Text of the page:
Bone is constantly exposed to a range of macro-scale loading which creates a complex mechanical microenvironment for its resident cells. One such mechanical stress generated is hydrostatic pressure (HP) which plays an important role in cell function and fate determination. Although HP is a constant mechanical cue for bone resident cells, little is known about the effect of this external stimuli in a 3D microenvironment. Inspired by native bone mechanical microenvironment, this research studied for the first time the effect of different ranges of cyclic HP on human adipose-derived mesenchymal stem cells (hASCs) encapsulated in a 3D liquefied microcapsule. In the proposed system, while encapsulated hASCs were free in a liquid environment, surface functionalized microparticles were provided as cell attachment sites. In the first step of the study, different ranges of HP (10-250 MPa) were applied to the hASCs for 10 minutes, to find the maximum magnitude that cells could survive. According to the results, 50 MPa was the highest applicable pressure without jeopardizing cellular viability. Then, cyclic HP (6 cycles of 10 minutes) was applied to the hASCs encapsulated in microcapsules in a low (5 MPa) or a high (50 MPa) magnitude.
The electrospraying technique was employed to produce alginate microgels encapsulating hASCs and microparticles in a calcium chloride bath . Using alginate microgels as templates, a multilayered membrane made of poly(L-lysine), chitosan, and alginate polyelectrolytes were produced via layer-by-layer assembly technology (n=12-layers). After a mild core liquefaction process, liquefied microcapsules were cultured in basal (BAS) or osteogenic (OST) media up to 21 days. Taking advantage of the liquefied core environment of microcapsules, hASCs were exposed to cyclic HP at 5 or 50 MPa magnitudes 3 times/week.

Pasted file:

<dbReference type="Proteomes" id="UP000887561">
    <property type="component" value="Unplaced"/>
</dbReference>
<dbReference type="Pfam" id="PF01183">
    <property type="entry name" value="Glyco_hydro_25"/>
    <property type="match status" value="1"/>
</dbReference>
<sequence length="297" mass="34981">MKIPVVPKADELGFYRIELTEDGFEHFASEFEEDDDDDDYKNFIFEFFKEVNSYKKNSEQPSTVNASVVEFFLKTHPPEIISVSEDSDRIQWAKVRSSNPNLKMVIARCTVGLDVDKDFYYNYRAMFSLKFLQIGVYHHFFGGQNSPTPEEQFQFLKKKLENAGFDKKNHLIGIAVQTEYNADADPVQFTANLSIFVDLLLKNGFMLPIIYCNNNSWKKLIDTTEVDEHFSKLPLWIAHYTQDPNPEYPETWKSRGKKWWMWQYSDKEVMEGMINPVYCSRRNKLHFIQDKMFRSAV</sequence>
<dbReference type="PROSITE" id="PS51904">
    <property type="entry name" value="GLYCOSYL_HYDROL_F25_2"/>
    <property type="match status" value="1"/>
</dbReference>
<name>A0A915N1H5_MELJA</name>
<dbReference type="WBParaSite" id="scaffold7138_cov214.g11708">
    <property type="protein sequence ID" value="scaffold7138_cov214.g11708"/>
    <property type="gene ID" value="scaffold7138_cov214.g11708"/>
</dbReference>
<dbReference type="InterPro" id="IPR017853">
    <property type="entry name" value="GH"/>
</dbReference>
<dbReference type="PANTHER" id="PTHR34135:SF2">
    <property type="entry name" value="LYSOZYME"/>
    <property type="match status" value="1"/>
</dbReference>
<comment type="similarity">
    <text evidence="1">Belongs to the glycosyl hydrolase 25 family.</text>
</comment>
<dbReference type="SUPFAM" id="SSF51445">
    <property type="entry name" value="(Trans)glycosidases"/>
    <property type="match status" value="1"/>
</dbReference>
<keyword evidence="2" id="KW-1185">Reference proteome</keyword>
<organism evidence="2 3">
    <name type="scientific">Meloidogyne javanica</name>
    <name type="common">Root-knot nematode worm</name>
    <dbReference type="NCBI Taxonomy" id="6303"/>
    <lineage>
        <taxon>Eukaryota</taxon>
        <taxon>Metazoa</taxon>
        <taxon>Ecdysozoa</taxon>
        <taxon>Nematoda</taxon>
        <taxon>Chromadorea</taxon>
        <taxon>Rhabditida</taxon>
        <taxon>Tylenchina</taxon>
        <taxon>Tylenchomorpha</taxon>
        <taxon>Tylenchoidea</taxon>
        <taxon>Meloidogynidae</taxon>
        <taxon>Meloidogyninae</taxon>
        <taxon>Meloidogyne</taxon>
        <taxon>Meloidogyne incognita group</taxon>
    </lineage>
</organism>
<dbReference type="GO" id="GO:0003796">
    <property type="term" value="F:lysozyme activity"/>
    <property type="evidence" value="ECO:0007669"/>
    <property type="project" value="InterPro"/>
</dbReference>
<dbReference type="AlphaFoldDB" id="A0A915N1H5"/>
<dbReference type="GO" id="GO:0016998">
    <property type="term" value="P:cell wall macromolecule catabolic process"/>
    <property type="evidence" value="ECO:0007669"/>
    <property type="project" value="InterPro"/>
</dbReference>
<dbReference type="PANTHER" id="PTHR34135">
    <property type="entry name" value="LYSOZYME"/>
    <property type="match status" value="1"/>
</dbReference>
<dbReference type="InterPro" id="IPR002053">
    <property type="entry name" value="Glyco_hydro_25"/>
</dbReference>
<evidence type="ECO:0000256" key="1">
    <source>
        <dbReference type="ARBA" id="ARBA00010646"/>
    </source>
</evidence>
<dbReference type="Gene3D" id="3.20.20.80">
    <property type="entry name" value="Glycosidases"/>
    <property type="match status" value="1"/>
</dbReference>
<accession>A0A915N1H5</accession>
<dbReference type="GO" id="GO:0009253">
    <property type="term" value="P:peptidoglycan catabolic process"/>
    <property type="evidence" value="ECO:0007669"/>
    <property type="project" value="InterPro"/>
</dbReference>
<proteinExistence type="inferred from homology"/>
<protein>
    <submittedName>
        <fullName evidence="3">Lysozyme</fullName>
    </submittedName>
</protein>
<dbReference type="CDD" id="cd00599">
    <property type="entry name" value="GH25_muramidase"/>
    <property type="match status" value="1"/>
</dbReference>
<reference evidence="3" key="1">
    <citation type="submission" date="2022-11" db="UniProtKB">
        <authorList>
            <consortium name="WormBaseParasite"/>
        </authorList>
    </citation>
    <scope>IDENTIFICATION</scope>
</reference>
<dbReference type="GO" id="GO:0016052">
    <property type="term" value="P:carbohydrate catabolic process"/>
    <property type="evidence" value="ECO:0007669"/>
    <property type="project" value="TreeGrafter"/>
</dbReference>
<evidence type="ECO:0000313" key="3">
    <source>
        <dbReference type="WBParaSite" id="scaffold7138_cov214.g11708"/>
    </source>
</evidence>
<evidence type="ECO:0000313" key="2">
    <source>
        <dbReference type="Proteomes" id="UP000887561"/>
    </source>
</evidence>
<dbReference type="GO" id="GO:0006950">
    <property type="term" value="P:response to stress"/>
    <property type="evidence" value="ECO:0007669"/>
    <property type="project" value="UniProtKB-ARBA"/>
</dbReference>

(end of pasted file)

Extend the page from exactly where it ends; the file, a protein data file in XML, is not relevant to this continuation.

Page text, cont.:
Biological tests including MTS and live-dead assays indicated that hASCs remained viable up to 21 days of culture in all tested conditions. The fluorescence staining of F-actin filaments demonstrated a noticeable increase in cell-cell interactions and network formation of hASCs in the pressurized groups, compared to the non-pressurized group. Being this phenomenon more pronounced in OST condition, the observation confirmed by fluorescent staining of vinculin. Results showed that vinculin distribution increased in response to pressurization, specifically in OST group. More interestingly, a significantly higher alkaline phosphatase activity was detected in 50 MPa group. Furthermore, a greater staining of osteopontin, and hydroxyapatite markers was observed in 50 MPa/OST group.
Overall, this study demonstrated that the proposed liquefied encapsulation system holds great potential as an effective platform for studying the impact of various magnitudes of HP for numerous differentiation purposes. Moreover, results revealed that the beneficial effect of HP for osteogenic differentiation is magnitude dependent. Finally, the highest differentiation effect was observed when both biochemical and mechanical cues were combined (50 MPa, OST).
1. Correia C.R. and Ghasemzadeh-Hasankolaei M. et al., Plos One (2019).
The authors acknowledge support of the doctoral grant (SFRH/BD/147418/2019), the FCT projects CIRCUS (PTDC/BTM-MAT/31064/2017), TETRISSUE (PTDC/BTM-MAT/3201/2020), the European Research Council REBORN (ERC-2021-AdG883370), and the project CICECO-Aveiro Institute of Materials, POCI-01-0145-FEDER-007679 (UID/CTM /50011/2013) and LAQV Research Unit (FCT UID/QUI/50006/2019).